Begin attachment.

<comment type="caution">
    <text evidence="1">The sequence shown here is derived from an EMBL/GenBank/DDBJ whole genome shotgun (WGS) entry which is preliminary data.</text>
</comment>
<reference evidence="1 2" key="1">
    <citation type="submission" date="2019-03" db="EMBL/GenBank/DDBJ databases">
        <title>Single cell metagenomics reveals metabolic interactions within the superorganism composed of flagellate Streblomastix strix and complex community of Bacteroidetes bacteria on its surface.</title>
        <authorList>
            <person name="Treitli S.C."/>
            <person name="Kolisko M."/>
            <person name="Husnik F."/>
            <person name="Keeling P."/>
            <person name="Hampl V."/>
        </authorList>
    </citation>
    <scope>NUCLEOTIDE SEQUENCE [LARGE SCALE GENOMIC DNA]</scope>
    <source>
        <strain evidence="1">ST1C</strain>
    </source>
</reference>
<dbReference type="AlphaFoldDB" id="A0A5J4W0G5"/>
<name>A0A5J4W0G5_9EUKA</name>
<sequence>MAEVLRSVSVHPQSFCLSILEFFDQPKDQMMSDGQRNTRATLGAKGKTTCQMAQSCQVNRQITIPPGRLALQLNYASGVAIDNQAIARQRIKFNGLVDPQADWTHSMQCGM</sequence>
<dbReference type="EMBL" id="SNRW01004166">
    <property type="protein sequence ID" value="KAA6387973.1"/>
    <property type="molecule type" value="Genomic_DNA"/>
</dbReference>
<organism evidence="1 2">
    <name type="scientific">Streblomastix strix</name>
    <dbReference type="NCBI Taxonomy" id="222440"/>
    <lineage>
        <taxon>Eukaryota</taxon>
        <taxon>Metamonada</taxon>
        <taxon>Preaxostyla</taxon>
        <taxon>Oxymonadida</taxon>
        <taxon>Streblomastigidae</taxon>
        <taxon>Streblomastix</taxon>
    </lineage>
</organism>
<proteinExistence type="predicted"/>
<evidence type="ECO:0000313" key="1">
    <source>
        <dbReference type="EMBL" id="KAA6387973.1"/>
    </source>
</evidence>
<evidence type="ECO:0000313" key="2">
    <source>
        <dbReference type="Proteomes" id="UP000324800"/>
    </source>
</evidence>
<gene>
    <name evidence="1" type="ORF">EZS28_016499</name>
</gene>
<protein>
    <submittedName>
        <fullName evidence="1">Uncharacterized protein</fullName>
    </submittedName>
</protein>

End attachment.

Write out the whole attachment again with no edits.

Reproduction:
<comment type="caution">
    <text evidence="1">The sequence shown here is derived from an EMBL/GenBank/DDBJ whole genome shotgun (WGS) entry which is preliminary data.</text>
</comment>
<reference evidence="1 2" key="1">
    <citation type="submission" date="2019-03" db="EMBL/GenBank/DDBJ databases">
        <title>Single cell metagenomics reveals metabolic interactions within the superorganism composed of flagellate Streblomastix strix and complex community of Bacteroidetes bacteria on its surface.</title>
        <authorList>
            <person name="Treitli S.C."/>
            <person name="Kolisko M."/>
            <person name="Husnik F."/>
            <person name="Keeling P."/>
            <person name="Hampl V."/>
        </authorList>
    </citation>
    <scope>NUCLEOTIDE SEQUENCE [LARGE SCALE GENOMIC DNA]</scope>
    <source>
        <strain evidence="1">ST1C</strain>
    </source>
</reference>
<dbReference type="AlphaFoldDB" id="A0A5J4W0G5"/>
<name>A0A5J4W0G5_9EUKA</name>
<sequence>MAEVLRSVSVHPQSFCLSILEFFDQPKDQMMSDGQRNTRATLGAKGKTTCQMAQSCQVNRQITIPPGRLALQLNYASGVAIDNQAIARQRIKFNGLVDPQADWTHSMQCGM</sequence>
<dbReference type="EMBL" id="SNRW01004166">
    <property type="protein sequence ID" value="KAA6387973.1"/>
    <property type="molecule type" value="Genomic_DNA"/>
</dbReference>
<organism evidence="1 2">
    <name type="scientific">Streblomastix strix</name>
    <dbReference type="NCBI Taxonomy" id="222440"/>
    <lineage>
        <taxon>Eukaryota</taxon>
        <taxon>Metamonada</taxon>
        <taxon>Preaxostyla</taxon>
        <taxon>Oxymonadida</taxon>
        <taxon>Streblomastigidae</taxon>
        <taxon>Streblomastix</taxon>
    </lineage>
</organism>
<proteinExistence type="predicted"/>
<evidence type="ECO:0000313" key="1">
    <source>
        <dbReference type="EMBL" id="KAA6387973.1"/>
    </source>
</evidence>
<evidence type="ECO:0000313" key="2">
    <source>
        <dbReference type="Proteomes" id="UP000324800"/>
    </source>
</evidence>
<gene>
    <name evidence="1" type="ORF">EZS28_016499</name>
</gene>
<protein>
    <submittedName>
        <fullName evidence="1">Uncharacterized protein</fullName>
    </submittedName>
</protein>